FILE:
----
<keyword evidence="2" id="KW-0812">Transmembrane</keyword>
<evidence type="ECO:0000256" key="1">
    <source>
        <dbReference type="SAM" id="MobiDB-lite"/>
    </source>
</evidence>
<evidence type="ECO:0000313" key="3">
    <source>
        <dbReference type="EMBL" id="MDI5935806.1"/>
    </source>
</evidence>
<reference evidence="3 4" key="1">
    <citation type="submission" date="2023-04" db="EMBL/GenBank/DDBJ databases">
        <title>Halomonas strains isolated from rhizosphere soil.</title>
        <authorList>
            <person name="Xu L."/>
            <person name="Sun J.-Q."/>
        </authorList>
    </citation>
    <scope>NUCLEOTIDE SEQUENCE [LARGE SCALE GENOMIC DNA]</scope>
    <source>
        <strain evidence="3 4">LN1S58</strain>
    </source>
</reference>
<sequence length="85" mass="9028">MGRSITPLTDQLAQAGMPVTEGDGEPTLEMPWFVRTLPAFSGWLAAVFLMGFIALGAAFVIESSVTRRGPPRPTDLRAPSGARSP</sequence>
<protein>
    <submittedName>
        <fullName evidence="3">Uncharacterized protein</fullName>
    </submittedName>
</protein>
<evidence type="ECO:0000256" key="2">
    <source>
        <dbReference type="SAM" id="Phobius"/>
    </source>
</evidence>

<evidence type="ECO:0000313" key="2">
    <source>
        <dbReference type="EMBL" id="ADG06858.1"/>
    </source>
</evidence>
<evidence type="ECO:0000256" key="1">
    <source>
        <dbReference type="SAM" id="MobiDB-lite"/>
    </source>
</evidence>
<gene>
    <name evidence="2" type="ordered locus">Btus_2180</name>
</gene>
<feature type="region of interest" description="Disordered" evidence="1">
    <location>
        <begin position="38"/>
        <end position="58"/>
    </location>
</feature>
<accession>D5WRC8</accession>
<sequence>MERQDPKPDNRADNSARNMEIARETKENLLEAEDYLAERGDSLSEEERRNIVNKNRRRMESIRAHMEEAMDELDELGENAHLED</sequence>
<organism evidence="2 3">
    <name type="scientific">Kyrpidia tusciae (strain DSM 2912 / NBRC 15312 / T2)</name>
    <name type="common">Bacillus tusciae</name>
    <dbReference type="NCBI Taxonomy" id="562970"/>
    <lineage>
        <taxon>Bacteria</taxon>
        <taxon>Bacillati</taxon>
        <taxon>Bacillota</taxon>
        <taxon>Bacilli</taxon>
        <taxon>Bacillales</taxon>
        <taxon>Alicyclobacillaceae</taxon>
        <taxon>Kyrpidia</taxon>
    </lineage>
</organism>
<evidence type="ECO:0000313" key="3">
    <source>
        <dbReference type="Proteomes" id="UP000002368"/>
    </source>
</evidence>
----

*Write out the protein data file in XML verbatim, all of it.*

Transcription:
<keyword evidence="2" id="KW-0812">Transmembrane</keyword>
<evidence type="ECO:0000256" key="1">
    <source>
        <dbReference type="SAM" id="MobiDB-lite"/>
    </source>
</evidence>
<evidence type="ECO:0000313" key="3">
    <source>
        <dbReference type="EMBL" id="MDI5935806.1"/>
    </source>
</evidence>
<reference evidence="3 4" key="1">
    <citation type="submission" date="2023-04" db="EMBL/GenBank/DDBJ databases">
        <title>Halomonas strains isolated from rhizosphere soil.</title>
        <authorList>
            <person name="Xu L."/>
            <person name="Sun J.-Q."/>
        </authorList>
    </citation>
    <scope>NUCLEOTIDE SEQUENCE [LARGE SCALE GENOMIC DNA]</scope>
    <source>
        <strain evidence="3 4">LN1S58</strain>
    </source>
</reference>
<sequence length="85" mass="9028">MGRSITPLTDQLAQAGMPVTEGDGEPTLEMPWFVRTLPAFSGWLAAVFLMGFIALGAAFVIESSVTRRGPPRPTDLRAPSGARSP</sequence>
<protein>
    <submittedName>
        <fullName evidence="3">Uncharacterized protein</fullName>
    </submittedName>
</protein>
<evidence type="ECO:0000256" key="2">
    <source>
        <dbReference type="SAM" id="Phobius"/>
    </source>
</evidence>

<evidence type="ECO:0000313" key="2">
    <source>
        <dbReference type="EMBL" id="ADG06858.1"/>
    </source>
</evidence>
<evidence type="ECO:0000256" key="1">
    <source>
        <dbReference type="SAM" id="MobiDB-lite"/>
    </source>
</evidence>
<gene>
    <name evidence="2" type="ordered locus">Btus_2180</name>
</gene>
<feature type="region of interest" description="Disordered" evidence="1">
    <location>
        <begin position="38"/>
        <end position="58"/>
    </location>
</feature>
<accession>D5WRC8</accession>
<sequence>MERQDPKPDNRADNSARNMEIARETKENLLEAEDYLAERGDSLSEEERRNIVNKNRRRMESIRAHMEEAMDELDELGENAHLED</sequence>
<organism evidence="2 3">
    <name type="scientific">Kyrpidia tusciae (strain DSM 2912 / NBRC 15312 / T2)</name>
    <name type="common">Bacillus tusciae</name>
    <dbReference type="NCBI Taxonomy" id="562970"/>
    <lineage>
        <taxon>Bacteria</taxon>
        <taxon>Bacillati</taxon>
        <taxon>Bacillota</taxon>
        <taxon>Bacilli</taxon>
        <taxon>Bacillales</taxon>
        <taxon>Alicyclobacillaceae</taxon>
        <taxon>Kyrpidia</taxon>
    </lineage>
</organism>
<evidence type="ECO:0000313" key="3">
    <source>
        <dbReference type="Proteomes" id="UP000002368"/>
    </source>
</evidence>